BAD NEWS: There’s no magic bullet to better writing. You’ll need to practise and dedicate yourself to the task.
GOOD NEWS: Here are some guaranteed ways to improve as a writer. Not all pain-free, but definitely effective.
Surround yourself with good writing
Immerse yourself in good books, essays, blog posts and other forms of content. This will help you recognise what good writing actually looks like. Use reading as part of your ‘product research’ and make note of any writing technique or format you find compelling.
- Remember that content can be adapted. Don’t neglect content that isn’t in your niche, as you stand to learn a lot from different forms of writing. Read novels, research papers, essays, articles and poetry. They will all help train your ear.
Read out loud
The spoken word unearths jarring sentences or malformed phrases. Reading your copy out loud (or muttering it under your breath) is one of the fastest ways to spot errors in grammar or logic. It’s also great for catching typos. Just try not to do it in public too much or you might get into some trouble…
- Reading out loud is a great editorial strategy. When editing, get someone to read their work back to you and see whether they spot any issues themselves. Nine times out of ten they will!
Don’t wait for the ‘perfect moment’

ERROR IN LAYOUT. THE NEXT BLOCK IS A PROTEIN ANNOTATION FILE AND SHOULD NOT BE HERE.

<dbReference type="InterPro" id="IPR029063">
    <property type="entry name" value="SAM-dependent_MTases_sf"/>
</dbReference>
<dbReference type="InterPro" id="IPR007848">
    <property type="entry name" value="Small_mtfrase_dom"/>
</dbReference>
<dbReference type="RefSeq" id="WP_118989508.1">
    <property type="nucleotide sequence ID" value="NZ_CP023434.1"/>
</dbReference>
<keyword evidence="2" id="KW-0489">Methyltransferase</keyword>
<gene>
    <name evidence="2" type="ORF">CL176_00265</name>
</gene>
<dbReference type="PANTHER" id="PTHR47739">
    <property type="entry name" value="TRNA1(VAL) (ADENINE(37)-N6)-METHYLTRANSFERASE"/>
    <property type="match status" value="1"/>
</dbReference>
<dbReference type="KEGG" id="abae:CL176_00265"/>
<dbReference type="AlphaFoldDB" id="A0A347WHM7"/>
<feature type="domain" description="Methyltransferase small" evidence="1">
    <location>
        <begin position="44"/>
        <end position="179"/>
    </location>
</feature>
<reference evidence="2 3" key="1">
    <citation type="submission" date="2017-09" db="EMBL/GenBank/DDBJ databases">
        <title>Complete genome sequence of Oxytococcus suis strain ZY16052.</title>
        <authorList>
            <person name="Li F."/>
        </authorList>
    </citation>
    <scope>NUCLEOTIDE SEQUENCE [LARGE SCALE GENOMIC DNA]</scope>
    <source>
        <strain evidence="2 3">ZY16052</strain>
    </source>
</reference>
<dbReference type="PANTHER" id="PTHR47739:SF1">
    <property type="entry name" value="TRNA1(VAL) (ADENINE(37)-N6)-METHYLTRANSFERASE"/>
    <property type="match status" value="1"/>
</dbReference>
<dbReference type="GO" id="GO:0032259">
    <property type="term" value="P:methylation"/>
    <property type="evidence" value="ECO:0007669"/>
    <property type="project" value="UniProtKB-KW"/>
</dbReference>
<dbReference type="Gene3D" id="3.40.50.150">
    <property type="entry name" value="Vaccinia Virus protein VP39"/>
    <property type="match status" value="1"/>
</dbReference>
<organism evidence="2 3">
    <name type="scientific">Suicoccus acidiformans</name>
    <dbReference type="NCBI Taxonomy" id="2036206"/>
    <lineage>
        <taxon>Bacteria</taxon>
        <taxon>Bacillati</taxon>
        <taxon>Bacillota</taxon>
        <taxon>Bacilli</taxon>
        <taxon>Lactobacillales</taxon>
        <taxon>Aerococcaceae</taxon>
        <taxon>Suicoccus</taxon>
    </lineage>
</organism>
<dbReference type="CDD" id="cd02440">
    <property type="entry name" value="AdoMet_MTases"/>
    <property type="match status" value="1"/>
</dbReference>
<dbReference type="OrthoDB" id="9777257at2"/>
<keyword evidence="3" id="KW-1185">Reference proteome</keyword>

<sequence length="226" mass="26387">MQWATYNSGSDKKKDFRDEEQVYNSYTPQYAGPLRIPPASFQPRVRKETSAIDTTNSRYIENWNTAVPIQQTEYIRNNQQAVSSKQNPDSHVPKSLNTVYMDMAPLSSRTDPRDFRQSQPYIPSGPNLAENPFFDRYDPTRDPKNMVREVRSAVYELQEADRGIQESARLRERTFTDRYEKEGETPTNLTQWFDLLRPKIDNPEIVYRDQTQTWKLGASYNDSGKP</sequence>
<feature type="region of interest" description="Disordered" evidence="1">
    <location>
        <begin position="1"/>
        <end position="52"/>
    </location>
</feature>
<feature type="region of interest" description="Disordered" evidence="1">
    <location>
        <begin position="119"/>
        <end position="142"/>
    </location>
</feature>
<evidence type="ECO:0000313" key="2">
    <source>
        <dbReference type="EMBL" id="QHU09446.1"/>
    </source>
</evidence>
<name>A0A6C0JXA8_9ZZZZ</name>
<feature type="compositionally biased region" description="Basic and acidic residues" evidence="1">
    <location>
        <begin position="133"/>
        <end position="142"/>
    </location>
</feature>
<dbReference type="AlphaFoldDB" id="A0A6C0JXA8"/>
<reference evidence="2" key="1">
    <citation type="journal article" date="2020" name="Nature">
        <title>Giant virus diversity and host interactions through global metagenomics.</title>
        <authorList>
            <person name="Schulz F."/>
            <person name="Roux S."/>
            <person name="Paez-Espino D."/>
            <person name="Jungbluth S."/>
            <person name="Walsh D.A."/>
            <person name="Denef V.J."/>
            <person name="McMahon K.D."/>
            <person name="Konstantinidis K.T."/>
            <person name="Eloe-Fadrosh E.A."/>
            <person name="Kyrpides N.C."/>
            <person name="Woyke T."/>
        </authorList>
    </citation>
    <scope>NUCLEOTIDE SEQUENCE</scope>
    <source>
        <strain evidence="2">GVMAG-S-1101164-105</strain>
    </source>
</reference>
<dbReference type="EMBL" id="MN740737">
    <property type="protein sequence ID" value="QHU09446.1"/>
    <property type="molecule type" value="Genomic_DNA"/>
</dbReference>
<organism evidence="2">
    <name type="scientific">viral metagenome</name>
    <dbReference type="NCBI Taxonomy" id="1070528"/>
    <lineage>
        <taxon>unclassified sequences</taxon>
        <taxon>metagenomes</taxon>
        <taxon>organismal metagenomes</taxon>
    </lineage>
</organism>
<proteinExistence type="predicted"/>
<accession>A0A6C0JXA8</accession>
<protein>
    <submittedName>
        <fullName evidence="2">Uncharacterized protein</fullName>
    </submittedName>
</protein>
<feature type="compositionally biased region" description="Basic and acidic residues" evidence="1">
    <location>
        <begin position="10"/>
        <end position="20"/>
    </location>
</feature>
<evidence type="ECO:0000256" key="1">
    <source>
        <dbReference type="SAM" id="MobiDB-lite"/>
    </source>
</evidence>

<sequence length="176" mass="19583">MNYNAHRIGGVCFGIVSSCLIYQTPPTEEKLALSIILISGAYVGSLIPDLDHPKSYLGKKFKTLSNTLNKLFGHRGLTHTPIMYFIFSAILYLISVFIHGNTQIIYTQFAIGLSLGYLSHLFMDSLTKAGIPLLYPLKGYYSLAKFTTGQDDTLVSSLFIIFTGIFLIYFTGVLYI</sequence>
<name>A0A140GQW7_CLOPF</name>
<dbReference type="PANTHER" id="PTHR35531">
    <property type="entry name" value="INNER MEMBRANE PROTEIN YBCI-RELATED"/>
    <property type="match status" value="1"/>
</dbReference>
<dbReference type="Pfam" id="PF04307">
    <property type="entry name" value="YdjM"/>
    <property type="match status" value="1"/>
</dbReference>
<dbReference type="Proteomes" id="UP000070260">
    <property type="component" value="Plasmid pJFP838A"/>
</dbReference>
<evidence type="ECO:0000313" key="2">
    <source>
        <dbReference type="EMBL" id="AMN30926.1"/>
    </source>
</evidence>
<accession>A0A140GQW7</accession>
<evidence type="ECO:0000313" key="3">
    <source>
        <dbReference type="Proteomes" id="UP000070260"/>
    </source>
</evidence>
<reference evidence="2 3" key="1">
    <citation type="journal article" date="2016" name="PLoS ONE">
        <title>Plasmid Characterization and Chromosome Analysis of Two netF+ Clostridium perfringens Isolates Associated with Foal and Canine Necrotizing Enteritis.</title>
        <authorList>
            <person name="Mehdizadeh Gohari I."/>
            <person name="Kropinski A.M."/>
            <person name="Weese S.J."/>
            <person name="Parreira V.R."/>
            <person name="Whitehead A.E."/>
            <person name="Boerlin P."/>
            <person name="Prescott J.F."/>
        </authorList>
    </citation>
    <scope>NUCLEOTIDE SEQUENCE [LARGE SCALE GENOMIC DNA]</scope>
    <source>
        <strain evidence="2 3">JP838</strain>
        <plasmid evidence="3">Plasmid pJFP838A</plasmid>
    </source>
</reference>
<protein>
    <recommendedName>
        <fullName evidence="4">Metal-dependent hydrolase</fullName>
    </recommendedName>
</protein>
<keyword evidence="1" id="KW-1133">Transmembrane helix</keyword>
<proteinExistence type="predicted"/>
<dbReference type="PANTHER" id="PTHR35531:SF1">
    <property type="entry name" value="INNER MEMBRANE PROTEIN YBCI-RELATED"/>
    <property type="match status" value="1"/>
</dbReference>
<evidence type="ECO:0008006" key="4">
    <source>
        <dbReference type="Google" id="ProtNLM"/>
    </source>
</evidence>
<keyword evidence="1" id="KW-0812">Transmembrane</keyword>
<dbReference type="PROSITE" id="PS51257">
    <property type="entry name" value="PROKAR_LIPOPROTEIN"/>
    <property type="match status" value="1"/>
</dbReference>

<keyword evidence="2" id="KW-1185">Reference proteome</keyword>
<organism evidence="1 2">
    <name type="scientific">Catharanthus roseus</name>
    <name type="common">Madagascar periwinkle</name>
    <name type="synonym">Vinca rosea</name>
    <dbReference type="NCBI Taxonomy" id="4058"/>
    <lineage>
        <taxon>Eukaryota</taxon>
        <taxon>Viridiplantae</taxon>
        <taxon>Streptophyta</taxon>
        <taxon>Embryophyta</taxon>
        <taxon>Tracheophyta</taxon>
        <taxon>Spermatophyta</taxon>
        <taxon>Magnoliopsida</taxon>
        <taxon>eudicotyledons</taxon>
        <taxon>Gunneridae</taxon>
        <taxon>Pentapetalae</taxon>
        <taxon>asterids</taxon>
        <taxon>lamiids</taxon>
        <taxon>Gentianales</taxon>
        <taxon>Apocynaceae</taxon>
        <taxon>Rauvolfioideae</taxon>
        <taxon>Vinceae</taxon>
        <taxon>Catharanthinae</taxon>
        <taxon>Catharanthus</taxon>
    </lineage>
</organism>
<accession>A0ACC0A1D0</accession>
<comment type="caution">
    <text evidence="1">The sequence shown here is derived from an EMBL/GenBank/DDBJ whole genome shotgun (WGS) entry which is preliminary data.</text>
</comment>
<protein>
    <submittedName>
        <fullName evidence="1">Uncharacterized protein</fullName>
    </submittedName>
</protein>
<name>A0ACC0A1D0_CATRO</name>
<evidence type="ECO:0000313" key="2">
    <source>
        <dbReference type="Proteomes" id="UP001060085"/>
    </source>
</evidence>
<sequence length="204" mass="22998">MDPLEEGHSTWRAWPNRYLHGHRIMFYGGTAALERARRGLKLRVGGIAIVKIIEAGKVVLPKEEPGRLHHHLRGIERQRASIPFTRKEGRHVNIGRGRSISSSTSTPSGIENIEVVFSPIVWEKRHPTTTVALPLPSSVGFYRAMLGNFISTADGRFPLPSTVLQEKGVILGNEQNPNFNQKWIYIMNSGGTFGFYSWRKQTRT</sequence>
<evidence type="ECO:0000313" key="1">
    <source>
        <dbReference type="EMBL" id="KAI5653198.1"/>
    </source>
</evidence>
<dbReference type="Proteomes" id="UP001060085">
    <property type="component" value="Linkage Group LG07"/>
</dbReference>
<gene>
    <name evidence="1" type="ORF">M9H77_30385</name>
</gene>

So many people who write won’t write until they’ve cleared all their emails, boiled the kettle, got their pens just so and done about a million other things. If you’re serious about writing, you have do it a lot. LIKE RIGHT NOW. You have to write when you're frustrated, when you've had enough, and when you're not ready Click To Tweet
- Neither life, nor writing, have perfect moments so it’s much better to just get going now.
Write drunk, edit sober
This famous Hemingway maxim has many people reaching for the wine in hope of inspiration. But rather than the ‘drunk’ part, I think it’s the ‘sober’ part that matters. To get the best out of yourself as a writer you need to be calm and collected when editing, removed from the initial frenzy of creation. You need to get outsider perspective on your work and approach it critically. Great editing happens with distance, not intimacy.
- Be as critical and analytical as you can. A copy cooling-off period is often needed to help you edit.